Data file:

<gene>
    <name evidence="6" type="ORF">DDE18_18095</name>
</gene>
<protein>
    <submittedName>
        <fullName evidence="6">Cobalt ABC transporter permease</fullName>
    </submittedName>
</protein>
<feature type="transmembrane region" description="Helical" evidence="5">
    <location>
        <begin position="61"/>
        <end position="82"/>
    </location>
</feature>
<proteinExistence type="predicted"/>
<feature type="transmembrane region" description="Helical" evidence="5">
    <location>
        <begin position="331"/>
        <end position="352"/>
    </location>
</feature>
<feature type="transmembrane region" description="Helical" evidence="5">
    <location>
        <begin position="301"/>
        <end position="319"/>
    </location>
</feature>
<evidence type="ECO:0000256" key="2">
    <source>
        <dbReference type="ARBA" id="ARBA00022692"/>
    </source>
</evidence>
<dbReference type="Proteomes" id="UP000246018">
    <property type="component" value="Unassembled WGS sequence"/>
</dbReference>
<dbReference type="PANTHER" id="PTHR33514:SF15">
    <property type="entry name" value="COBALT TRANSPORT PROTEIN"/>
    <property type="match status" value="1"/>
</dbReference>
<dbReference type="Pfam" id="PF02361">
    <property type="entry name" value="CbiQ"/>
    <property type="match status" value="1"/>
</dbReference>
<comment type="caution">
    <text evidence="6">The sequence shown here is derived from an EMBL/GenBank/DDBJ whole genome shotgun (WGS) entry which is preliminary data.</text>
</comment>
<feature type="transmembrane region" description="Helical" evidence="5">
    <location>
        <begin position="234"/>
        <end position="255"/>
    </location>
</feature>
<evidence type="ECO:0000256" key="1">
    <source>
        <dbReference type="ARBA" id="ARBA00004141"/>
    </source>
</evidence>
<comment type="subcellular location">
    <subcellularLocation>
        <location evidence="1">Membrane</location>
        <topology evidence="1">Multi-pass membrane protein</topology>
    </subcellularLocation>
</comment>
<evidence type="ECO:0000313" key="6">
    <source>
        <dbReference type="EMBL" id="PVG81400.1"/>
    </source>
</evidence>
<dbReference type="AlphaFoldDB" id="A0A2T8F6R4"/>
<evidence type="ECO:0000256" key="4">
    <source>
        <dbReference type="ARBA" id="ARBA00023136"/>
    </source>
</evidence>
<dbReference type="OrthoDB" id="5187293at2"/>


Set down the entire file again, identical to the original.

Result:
<gene>
    <name evidence="6" type="ORF">DDE18_18095</name>
</gene>
<protein>
    <submittedName>
        <fullName evidence="6">Cobalt ABC transporter permease</fullName>
    </submittedName>
</protein>
<feature type="transmembrane region" description="Helical" evidence="5">
    <location>
        <begin position="61"/>
        <end position="82"/>
    </location>
</feature>
<proteinExistence type="predicted"/>
<feature type="transmembrane region" description="Helical" evidence="5">
    <location>
        <begin position="331"/>
        <end position="352"/>
    </location>
</feature>
<feature type="transmembrane region" description="Helical" evidence="5">
    <location>
        <begin position="301"/>
        <end position="319"/>
    </location>
</feature>
<evidence type="ECO:0000256" key="2">
    <source>
        <dbReference type="ARBA" id="ARBA00022692"/>
    </source>
</evidence>
<dbReference type="Proteomes" id="UP000246018">
    <property type="component" value="Unassembled WGS sequence"/>
</dbReference>
<dbReference type="PANTHER" id="PTHR33514:SF15">
    <property type="entry name" value="COBALT TRANSPORT PROTEIN"/>
    <property type="match status" value="1"/>
</dbReference>
<dbReference type="Pfam" id="PF02361">
    <property type="entry name" value="CbiQ"/>
    <property type="match status" value="1"/>
</dbReference>
<comment type="caution">
    <text evidence="6">The sequence shown here is derived from an EMBL/GenBank/DDBJ whole genome shotgun (WGS) entry which is preliminary data.</text>
</comment>
<feature type="transmembrane region" description="Helical" evidence="5">
    <location>
        <begin position="234"/>
        <end position="255"/>
    </location>
</feature>
<evidence type="ECO:0000256" key="1">
    <source>
        <dbReference type="ARBA" id="ARBA00004141"/>
    </source>
</evidence>
<comment type="subcellular location">
    <subcellularLocation>
        <location evidence="1">Membrane</location>
        <topology evidence="1">Multi-pass membrane protein</topology>
    </subcellularLocation>
</comment>
<evidence type="ECO:0000313" key="6">
    <source>
        <dbReference type="EMBL" id="PVG81400.1"/>
    </source>
</evidence>
<dbReference type="AlphaFoldDB" id="A0A2T8F6R4"/>
<evidence type="ECO:0000256" key="4">
    <source>
        <dbReference type="ARBA" id="ARBA00023136"/>
    </source>
</evidence>
<dbReference type="OrthoDB" id="5187293at2"/>